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I have a large object I'd like to serialize to disk. I'm finding marshal works quite well and is nice and fast.

Right now I'm creating my large object then calling marshal.dump . I'd like to avoid holding the large object in memory if possible - I'd like to dump it incrementally as I build it. Is that possible?

The object is fairly simple, a dictionary of arrays.

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The bsddb module's 'hashopen' and 'btopen' functions provide a persistent dictionary-like interface. Perhaps you could use one of these, instead of a regular dictionary, to incrementally serialize the arrays to disk?

import bsddb
import marshal

db = bsddb.hashopen('file.db')
db['array1'] = marshal.dumps(array1)
db['array2'] = marshal.dumps(array2)

To retrieve the arrays:

db = bsddb.hashopen('file.db')
array1 = marshal.loads(db['array1'])
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It all your object has to do is be a dictionary of lists, then you may be able to use the shelve module. It presents a dictionary-like interface where the keys and values are stored in a database file instead of in memory. One limitation which may or may not affect you is that keys in Shelf objects must be strings. Value storage will be more efficient if you specify protocol=-1 when creating the Shelf object to have it use a more efficient binary representation.

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why hasn't this been marked correct? To add to this answer, make sure you know about writeback/mutability of shelved object. – Karthick Dec 5 '13 at 6:54

This very much depends on how you are building the object. Is it an array of sub objects? You could marshal/pickle each array element as you build it. Is it a dictionary? Same idea applies (marshal/pickle keys)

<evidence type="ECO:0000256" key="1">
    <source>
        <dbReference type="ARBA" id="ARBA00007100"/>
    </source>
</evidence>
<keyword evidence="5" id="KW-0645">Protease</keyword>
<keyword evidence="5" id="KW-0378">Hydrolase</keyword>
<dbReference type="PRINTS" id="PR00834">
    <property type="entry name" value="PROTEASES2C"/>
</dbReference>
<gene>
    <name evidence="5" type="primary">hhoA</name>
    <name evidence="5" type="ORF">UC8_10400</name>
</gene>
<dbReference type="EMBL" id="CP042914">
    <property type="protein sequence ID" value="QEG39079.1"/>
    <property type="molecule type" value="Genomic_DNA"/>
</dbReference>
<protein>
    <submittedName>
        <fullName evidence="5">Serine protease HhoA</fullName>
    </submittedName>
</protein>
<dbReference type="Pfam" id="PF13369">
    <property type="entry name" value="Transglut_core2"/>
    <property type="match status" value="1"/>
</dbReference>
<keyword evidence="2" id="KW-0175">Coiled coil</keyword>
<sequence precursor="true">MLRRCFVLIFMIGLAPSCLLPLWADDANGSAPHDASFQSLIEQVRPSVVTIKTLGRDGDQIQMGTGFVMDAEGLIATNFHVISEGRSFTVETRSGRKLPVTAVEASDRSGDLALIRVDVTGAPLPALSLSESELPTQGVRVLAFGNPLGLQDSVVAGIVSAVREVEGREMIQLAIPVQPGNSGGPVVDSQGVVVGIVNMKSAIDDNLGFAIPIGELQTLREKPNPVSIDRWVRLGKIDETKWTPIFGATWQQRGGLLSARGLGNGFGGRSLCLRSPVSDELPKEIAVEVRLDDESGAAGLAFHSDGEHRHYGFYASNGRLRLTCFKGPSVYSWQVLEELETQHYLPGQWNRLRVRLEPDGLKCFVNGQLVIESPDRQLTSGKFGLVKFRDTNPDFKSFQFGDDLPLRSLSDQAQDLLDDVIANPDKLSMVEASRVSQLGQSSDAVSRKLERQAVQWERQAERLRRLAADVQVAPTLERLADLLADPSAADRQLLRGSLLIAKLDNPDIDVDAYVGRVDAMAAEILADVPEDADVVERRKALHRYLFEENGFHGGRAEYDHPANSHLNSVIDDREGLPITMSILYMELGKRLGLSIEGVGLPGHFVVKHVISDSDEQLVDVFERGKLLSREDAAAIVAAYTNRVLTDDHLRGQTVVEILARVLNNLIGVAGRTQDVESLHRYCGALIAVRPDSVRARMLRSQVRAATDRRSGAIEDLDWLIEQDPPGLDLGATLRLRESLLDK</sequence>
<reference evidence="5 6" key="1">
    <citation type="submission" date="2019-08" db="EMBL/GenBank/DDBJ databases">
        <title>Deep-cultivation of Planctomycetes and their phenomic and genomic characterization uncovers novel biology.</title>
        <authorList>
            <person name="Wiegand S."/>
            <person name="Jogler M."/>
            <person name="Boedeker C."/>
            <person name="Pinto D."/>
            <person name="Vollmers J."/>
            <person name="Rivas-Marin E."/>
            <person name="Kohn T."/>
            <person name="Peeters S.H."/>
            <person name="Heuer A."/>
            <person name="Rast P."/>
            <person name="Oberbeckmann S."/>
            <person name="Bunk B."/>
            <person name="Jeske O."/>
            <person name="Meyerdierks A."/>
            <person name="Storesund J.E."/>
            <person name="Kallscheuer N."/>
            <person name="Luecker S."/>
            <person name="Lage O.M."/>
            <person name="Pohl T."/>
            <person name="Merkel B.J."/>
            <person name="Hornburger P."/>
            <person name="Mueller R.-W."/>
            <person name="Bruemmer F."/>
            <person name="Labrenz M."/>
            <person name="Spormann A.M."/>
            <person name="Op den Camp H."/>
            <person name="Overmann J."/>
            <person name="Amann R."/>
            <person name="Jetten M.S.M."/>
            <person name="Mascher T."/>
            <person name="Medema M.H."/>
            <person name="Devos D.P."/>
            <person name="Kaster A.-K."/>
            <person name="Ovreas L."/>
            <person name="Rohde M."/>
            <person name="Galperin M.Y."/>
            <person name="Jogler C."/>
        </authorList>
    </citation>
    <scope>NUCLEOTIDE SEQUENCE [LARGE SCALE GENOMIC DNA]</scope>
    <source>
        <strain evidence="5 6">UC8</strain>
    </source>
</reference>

If it is just a big complex harry object, you might want to marshal dump each piece of the object, and then the apply what ever your 'building' process is when you read it back in.

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I updated the question. The object is pretty simple, a dictionary of arrays. Each array is quite small. Would I marshal each individual array? To the same file? – Parand Mar 12 '09 at 19:21

You should be able to dump the item piece by piece to the file. The two design questions that need settling are:

  1. How are you building the object when you're putting it in memory?
  2. How do you need you're data when it comes out of memory?

If your build process populates the entire array associated with a given key at a time, you might just dump the key:array pair in a file as a separate dictionary:

big_hairy_dictionary['sample_key'] = pre_existing_array

Then on update, each call to marshal.load('central_file') will return a dictionary that you can use to update a central dictionary. But this is really only going to be helpful if, when you need the data back, you want to handle reading 'central_file' once per key.

Alternately, if you are populating arrays element by element in no particular order, maybe try:


Then, when you load it back, you don't necessarily need to build the entire dictionary to get back what you need; you just call marshal.load('marshaled_files/sample_key') until it returns None, and you have everything associated with the key.

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